The arrival of June brings the British Championships that bit closer, as they return to the Westcountry next month, starting at the Riviera Centre, Torquay, on 28th July. The fact that this will be the 100th championship makes it that bit more special, and extra events have been organised to help mark the occasion, several of them quite unusual. For example, Gary Lane and Keith Arkell, past and present Paignton residents, will try to set a record for the greatest number of games played in 1 hour. The rate of moves is 1 minute per player per game, called “bullet chess”. Then 9 players will take part in an all-play-all simultaneous match, using 36 boards and there will be a prize for the player gaining the highest points total in all the tournaments he/she plays in, which, in theory, could be considerable.
Peter Chaplin of Weston-Super-Mare was Somerset’s only winner in their recent match against Lancashire.
White: P. Chaplin (187). Black: P. Almond (180).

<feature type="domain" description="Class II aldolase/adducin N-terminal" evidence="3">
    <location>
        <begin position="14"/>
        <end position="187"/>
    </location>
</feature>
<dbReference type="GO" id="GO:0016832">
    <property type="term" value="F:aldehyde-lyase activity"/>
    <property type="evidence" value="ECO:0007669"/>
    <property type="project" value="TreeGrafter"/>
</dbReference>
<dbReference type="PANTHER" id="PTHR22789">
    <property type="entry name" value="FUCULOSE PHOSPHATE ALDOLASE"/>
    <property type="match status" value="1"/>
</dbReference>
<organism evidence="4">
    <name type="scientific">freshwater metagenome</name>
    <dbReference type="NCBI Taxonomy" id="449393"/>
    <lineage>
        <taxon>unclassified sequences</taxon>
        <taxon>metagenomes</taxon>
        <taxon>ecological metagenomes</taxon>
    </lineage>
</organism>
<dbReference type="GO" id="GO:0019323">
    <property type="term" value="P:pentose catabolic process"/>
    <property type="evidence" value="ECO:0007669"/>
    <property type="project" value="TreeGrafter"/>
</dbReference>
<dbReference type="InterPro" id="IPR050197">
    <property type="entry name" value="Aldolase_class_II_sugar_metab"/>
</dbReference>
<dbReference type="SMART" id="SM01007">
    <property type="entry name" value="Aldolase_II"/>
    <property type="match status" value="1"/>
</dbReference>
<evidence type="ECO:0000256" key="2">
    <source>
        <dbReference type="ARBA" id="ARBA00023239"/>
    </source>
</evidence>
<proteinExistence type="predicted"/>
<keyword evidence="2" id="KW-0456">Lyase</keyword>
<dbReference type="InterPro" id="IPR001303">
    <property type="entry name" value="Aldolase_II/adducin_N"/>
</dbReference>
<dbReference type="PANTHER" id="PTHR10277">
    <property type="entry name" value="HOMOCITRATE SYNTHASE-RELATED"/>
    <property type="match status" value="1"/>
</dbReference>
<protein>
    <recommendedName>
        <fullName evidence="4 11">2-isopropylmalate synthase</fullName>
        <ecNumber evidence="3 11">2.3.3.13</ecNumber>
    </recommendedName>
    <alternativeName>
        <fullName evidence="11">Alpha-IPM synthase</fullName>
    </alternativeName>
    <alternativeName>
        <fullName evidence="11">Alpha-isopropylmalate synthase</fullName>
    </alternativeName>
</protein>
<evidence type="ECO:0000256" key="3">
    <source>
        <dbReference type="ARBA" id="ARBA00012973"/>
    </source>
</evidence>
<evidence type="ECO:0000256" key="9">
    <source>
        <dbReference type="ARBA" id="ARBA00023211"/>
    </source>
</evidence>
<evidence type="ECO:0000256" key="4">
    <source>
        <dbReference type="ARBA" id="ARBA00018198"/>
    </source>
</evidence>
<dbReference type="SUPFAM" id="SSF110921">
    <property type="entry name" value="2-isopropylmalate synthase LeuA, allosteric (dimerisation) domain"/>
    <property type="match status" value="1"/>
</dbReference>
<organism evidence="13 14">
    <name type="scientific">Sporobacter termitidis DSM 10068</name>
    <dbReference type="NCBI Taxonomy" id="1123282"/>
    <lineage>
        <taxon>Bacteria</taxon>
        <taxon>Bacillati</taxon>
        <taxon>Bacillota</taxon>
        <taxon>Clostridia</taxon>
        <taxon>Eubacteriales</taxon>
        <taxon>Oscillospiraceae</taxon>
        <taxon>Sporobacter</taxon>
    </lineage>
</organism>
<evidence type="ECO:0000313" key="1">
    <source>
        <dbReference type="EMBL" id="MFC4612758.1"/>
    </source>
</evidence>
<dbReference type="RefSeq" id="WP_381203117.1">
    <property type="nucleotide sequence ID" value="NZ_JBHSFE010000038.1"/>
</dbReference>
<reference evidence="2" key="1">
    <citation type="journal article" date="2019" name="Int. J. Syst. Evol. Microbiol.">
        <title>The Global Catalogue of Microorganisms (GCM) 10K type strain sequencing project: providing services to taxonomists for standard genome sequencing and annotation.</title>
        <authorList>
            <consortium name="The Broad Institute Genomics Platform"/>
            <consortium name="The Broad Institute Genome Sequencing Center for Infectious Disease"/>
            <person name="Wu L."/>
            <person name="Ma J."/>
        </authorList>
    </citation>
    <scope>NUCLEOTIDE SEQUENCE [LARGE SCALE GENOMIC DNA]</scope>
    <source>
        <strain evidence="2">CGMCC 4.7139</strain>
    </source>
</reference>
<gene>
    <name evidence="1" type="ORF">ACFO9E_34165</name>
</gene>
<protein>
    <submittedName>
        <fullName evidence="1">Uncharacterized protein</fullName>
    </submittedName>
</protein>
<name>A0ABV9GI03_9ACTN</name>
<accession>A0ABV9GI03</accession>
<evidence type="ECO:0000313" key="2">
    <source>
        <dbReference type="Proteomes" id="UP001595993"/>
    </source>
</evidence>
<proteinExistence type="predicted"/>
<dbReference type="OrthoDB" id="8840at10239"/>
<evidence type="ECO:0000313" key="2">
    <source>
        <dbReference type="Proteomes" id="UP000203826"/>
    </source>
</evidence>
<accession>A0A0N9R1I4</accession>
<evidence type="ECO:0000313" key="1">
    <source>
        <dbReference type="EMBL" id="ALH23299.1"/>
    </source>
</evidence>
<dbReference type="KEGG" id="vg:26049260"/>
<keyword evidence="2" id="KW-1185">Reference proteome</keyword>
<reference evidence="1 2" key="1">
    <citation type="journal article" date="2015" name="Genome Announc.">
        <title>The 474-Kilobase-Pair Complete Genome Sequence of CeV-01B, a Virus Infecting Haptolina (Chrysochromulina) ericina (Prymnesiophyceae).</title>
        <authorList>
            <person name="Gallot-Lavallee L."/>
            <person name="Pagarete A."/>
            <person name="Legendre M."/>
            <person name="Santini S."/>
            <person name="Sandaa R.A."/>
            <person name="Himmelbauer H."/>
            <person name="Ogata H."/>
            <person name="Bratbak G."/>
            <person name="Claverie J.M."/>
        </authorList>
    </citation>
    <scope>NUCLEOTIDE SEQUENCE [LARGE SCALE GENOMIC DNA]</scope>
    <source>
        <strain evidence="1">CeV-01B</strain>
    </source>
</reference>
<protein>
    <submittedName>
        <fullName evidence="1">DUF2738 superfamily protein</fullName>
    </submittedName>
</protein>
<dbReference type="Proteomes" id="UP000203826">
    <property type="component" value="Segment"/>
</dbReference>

Sicilian Defence – Close Variation [B50]
1.e4 c5 2.Nf3 d6 3.Nc3 a6 4.g3 Nf6 5.Bg2 Nc6 6.0–0 Bg4 7.h3 Bh5 8.d3 e6 9.Re1 Be7 10.Be3 0–0 11.Qd2 Qc7 12.g4 Bg6 13.Nh2 Rad8 14.f4 d5 15.exd5 If 15.f5 d4 16.Bf4 dxc3 17.bxc3 e5 18.Bg3. 15…exd5 16.Bf2 d4 17.Ne2 h6 18.f5 This lock-out of the bishop is a major factor in the eventual win. 18…Bh7 19.Bg3 Bd6 20.Bxd6 Qxd6 21.Qf4 Qd7 22.Ng3 Nb4 23.Re2 Nbd5 24.Qf3 g6 25.Re5 Rfe8 26.Rae1 Rxe5 27.Rxe5 Qd6 28.Re1 Ne3 29.Nhf1 Nxc2 30.Re2 Ne3 31.Nxe3 dxe3 32.Ne4 Nxe4 33.dxe4 Qd1+ 34.Bf1 Rd2 After the next skirmish, the weakness of Black’s bishop becomes more apparent. 35.Qxe3 Rxe2 36.Qxe2 Qxe2 37.Bxe2 gxf5 38.exf5 f6 39.Kf2 Kf8 40.Bc4 Ke7. If 40…b5 41.Be6 Ke7 and Black’s bishop is blocked out of the game. 42.Kf3 Kd6 43.Ke4. 41.Ke3 h5 42.Be6 hxg4 43.hxg4 b5 44.b3 a5 45.Bd5 If 45.a4 bxa4 46.bxa4 Kd6 47.Kf4 and Black hasn’t got a positive move on the board. 45…Kd6 46.Ke4 Kc7 47.Bf7 Kd6 48.Be8 Bg8 Finally the bishop is out, but still powerless. 49.Bxb5 Bd5+ 50.Kf4 Bg2 51.Bc4 Bc6 52.g5 fxg5+ 53.Kxg5 Ke7 54.f6+ Kf8 Bishop and pawn combine to keep the Black king on the back foot. 55.Kf4 a4 56.Ke5 axb3 57.axb3 1–0 Black resigns as his last pawn must fall.
Dave Howard’s problem last week was solved by 1.Be8! after which Black has 3 moves, all answered by a rook mate viz. 1…Kb5 2.Rd5#; 1…f4 2.Rh5# and 1…b5 2.Rc2#.